At around the same time, Fed chairman Alan Greenspan was repeatedly asked by the media, congressmen, and others whether there was a housing bubble. Greenspan, a devotee of efficient market theory and fan of Ayn Rand’s libertarian philosophy, consistently replied that the run-up in prices must have good rational reasons, there was little evidence of a bubble, and even if there was, the Fed should not intervene to burst it as the markets would eventually self-correct and government intervention would likely do more harm than good.
We all know what happened. The bubble burst and it triggered a catastrophic financial collapse, almost instantly wiped out $10.8 trillion in wealth in the US alone, nearly led to a second great depression, and we are still dealing with the consequences, most notably the ongoing euro crisis. In late 2008, Greenspan gave his famous mea culpa saying, ‘I have found a flaw’ in orthodox free-market theory, ‘I don’t know how significant or permanent it is. But I have been very distressed by that fact.’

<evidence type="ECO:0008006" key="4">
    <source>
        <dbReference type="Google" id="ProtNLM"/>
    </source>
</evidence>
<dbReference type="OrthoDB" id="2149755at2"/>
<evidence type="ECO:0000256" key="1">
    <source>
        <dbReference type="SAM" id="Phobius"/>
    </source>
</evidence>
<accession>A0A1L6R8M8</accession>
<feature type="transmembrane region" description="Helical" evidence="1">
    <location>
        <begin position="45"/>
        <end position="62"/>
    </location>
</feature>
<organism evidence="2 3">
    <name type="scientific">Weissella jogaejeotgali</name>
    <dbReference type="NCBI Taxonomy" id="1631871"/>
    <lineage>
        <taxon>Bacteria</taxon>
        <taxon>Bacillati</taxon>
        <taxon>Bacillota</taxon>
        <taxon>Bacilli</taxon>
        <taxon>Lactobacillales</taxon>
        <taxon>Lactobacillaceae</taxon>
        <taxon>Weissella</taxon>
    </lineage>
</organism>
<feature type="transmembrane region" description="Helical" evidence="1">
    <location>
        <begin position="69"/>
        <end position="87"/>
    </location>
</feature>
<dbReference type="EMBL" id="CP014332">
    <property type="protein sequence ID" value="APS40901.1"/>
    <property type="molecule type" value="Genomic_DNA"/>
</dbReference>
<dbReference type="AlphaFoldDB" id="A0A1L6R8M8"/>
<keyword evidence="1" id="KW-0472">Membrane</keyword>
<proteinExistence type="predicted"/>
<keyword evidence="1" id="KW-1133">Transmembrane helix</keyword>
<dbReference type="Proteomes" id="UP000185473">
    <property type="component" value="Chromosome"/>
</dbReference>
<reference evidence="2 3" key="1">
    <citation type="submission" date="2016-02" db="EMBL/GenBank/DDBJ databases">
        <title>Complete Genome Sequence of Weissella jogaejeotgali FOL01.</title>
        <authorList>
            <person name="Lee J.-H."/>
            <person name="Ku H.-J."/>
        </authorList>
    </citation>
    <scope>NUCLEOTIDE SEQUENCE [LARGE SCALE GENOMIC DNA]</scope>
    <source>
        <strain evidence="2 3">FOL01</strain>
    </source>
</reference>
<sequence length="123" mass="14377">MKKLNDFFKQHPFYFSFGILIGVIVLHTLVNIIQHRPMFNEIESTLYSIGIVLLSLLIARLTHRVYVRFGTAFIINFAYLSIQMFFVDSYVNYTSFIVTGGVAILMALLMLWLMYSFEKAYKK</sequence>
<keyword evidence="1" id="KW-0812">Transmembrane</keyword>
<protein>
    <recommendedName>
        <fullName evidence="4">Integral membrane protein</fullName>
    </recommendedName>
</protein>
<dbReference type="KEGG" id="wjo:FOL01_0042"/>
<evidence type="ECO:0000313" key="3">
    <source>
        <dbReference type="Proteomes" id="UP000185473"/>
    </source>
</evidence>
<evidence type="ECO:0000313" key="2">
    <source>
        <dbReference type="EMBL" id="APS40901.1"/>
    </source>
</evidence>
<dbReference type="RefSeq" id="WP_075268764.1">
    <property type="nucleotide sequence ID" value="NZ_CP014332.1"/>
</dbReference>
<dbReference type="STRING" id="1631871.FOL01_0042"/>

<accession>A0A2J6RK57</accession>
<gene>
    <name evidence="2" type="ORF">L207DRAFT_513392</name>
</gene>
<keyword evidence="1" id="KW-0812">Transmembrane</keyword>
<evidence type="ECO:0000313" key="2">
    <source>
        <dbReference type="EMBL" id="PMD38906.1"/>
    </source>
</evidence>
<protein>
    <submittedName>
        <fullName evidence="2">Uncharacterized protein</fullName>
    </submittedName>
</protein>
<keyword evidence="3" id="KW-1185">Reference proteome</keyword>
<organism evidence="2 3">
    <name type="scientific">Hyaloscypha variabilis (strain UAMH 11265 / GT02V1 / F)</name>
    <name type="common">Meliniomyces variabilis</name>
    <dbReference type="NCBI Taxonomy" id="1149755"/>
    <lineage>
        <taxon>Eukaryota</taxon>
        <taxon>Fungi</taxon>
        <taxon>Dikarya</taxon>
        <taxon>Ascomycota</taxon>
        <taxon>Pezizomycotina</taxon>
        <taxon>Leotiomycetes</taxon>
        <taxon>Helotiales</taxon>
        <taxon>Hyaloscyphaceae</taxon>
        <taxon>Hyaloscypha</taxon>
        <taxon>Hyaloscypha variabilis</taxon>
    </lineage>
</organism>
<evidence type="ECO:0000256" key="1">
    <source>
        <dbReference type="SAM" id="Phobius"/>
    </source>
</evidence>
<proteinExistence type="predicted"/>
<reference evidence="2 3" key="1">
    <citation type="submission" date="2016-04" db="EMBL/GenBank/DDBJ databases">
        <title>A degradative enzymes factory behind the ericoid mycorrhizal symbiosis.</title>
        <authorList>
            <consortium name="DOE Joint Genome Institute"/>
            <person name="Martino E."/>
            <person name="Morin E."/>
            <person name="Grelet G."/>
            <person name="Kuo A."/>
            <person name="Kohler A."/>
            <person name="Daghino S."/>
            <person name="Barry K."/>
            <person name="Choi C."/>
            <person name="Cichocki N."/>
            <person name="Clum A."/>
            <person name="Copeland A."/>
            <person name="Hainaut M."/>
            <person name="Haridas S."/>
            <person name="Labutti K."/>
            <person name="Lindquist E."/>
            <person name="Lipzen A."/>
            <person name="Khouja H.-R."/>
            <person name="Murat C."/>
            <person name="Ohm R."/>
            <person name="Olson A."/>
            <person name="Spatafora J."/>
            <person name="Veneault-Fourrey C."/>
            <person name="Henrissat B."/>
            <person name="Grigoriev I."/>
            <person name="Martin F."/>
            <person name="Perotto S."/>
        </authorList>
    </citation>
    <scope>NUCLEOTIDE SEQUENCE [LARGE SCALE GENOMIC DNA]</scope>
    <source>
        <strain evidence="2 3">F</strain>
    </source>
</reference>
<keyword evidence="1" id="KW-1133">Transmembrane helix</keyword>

Might new economic techniques and models have given a different view? Might they have helped policymakers avoid such a disastrous outcome? A team of researchers led by John Geanakoplos at Yale, Robert Axtell at George Mason, my colleague Doyne Farmer at Oxford and Peter Howitt at Brown think so. They have constructed an agent-based model of the housing market that gives new insights into what caused the bubble and the model could eventually become a tool to assist policymakers in designing strategies for preventing or managing future bubbles.